JB: It’s more complex than that. It’s more subtle than that. The goal is to stay open, to survive and to thrive. In order to do that, the plan has to be sustainable. It’s almost axiomatic that if the plan is not sustainable, it cannot be sustained. I’ve said and I believe very deeply as a faculty member that the faculty is at the core of our educational enterprise. I don’t think any faculty member would disagree with that. I cannot impose a plan, nor can the board, and I have made it clear to the board that neither of us could impose a plan over the objection over the faculty ; it won’t work because the faculty are teaching the students. The faculty have to believe and support not only the educational programs that they provide, but also the philosophical basis of those programs.

So the purpose of the faculty focus this fall is for the faculty to find where they can agree on a model that has these components. Faculty agreement on a sustainable model has to be a foundational assumption, it seems to me, in order to be sustainable because you can’t have a successful institution if it is operating in a state of dissent.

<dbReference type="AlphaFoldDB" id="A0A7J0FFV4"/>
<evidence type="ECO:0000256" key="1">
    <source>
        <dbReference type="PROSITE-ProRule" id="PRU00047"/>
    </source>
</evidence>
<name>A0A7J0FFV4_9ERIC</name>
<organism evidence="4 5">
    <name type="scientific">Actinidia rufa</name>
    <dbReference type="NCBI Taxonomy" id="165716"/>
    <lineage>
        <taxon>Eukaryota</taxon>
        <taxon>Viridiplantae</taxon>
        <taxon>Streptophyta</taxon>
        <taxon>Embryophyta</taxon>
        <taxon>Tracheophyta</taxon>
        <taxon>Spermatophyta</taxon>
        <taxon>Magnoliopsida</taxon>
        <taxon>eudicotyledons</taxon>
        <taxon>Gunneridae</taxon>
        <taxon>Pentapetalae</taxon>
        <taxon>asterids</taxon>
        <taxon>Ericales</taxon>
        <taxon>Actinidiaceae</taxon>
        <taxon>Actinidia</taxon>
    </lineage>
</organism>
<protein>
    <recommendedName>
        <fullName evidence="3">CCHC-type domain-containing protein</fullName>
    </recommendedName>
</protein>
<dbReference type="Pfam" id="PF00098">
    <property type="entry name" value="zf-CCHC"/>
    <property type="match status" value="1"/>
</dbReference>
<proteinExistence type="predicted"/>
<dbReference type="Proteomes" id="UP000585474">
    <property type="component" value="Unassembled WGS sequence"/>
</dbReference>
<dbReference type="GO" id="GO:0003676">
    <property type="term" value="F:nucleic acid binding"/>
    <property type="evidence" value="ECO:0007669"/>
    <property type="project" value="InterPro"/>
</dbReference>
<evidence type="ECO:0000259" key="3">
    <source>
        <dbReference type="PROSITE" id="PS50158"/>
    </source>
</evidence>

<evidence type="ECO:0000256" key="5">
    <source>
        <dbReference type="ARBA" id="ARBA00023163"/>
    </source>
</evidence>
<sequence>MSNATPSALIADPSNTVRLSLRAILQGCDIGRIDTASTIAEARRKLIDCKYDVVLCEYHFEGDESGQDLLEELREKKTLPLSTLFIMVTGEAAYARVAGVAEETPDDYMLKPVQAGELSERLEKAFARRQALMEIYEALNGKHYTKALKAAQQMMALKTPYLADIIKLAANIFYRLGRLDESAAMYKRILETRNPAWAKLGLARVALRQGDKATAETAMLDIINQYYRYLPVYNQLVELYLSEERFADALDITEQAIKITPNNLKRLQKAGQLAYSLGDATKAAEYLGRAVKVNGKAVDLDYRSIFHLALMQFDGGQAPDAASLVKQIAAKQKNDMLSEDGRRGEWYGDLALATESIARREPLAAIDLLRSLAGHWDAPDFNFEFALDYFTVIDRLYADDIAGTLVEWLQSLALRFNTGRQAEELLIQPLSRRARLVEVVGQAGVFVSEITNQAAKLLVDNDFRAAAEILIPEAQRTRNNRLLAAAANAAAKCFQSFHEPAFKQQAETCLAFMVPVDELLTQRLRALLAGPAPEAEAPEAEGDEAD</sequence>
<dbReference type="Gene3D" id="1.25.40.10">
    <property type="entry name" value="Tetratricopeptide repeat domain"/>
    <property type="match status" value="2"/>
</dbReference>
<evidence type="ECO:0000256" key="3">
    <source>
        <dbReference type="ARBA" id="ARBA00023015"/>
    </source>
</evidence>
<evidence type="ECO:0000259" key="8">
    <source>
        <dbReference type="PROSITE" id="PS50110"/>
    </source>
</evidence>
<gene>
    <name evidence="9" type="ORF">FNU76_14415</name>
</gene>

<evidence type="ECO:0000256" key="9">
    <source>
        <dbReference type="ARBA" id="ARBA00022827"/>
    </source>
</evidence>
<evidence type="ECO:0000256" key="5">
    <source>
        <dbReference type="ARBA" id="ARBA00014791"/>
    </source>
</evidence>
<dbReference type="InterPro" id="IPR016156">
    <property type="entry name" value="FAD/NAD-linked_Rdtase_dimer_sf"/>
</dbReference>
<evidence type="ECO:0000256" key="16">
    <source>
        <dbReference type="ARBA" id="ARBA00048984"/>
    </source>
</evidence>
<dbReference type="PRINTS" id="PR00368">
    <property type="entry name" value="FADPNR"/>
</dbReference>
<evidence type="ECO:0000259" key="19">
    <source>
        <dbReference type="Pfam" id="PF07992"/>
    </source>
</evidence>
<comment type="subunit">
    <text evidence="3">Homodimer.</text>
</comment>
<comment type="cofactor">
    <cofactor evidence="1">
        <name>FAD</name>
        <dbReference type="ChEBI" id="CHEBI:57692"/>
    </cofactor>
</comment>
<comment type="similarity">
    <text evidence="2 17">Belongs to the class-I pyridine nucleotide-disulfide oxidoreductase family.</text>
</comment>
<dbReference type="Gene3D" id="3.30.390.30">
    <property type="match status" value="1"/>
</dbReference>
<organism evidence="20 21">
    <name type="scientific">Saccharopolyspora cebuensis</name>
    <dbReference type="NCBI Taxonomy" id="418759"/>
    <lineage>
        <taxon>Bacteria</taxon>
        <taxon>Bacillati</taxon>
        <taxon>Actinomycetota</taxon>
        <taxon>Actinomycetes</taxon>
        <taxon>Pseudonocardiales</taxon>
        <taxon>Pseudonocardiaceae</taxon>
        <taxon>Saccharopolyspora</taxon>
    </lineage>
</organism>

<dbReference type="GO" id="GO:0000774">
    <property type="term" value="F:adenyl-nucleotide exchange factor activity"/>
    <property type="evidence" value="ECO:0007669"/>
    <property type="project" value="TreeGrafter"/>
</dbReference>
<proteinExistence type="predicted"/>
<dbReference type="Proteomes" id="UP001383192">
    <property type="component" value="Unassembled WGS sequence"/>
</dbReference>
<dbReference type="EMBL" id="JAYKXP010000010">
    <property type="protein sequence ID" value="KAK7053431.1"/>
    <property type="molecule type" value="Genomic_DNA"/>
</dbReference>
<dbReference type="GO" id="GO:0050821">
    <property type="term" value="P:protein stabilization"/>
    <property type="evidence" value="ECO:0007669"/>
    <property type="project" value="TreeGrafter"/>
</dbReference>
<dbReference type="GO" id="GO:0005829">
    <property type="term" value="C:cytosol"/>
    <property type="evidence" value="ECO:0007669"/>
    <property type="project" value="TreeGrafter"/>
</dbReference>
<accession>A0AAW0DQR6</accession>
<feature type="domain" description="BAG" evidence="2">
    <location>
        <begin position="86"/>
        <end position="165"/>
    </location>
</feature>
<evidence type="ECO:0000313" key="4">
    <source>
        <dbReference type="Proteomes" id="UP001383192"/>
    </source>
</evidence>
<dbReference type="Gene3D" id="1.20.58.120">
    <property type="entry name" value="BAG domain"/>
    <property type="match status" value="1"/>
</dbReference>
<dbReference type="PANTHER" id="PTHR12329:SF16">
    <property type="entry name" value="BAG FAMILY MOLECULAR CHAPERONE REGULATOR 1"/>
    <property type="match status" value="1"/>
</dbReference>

Lincoln said: “A house divided cannot stand.” It’s the same thing at Cooper Union. Obviously there’s going to be disagreement, and not everybody is going to support every piece of every plan, but I think the faculty of each school must (and they are doing so with admirable commitment) come together to support a plan that is appropriate for that school. It’s also not a one-size-fits-all. Engineering is quite different from Art, even though we are a union.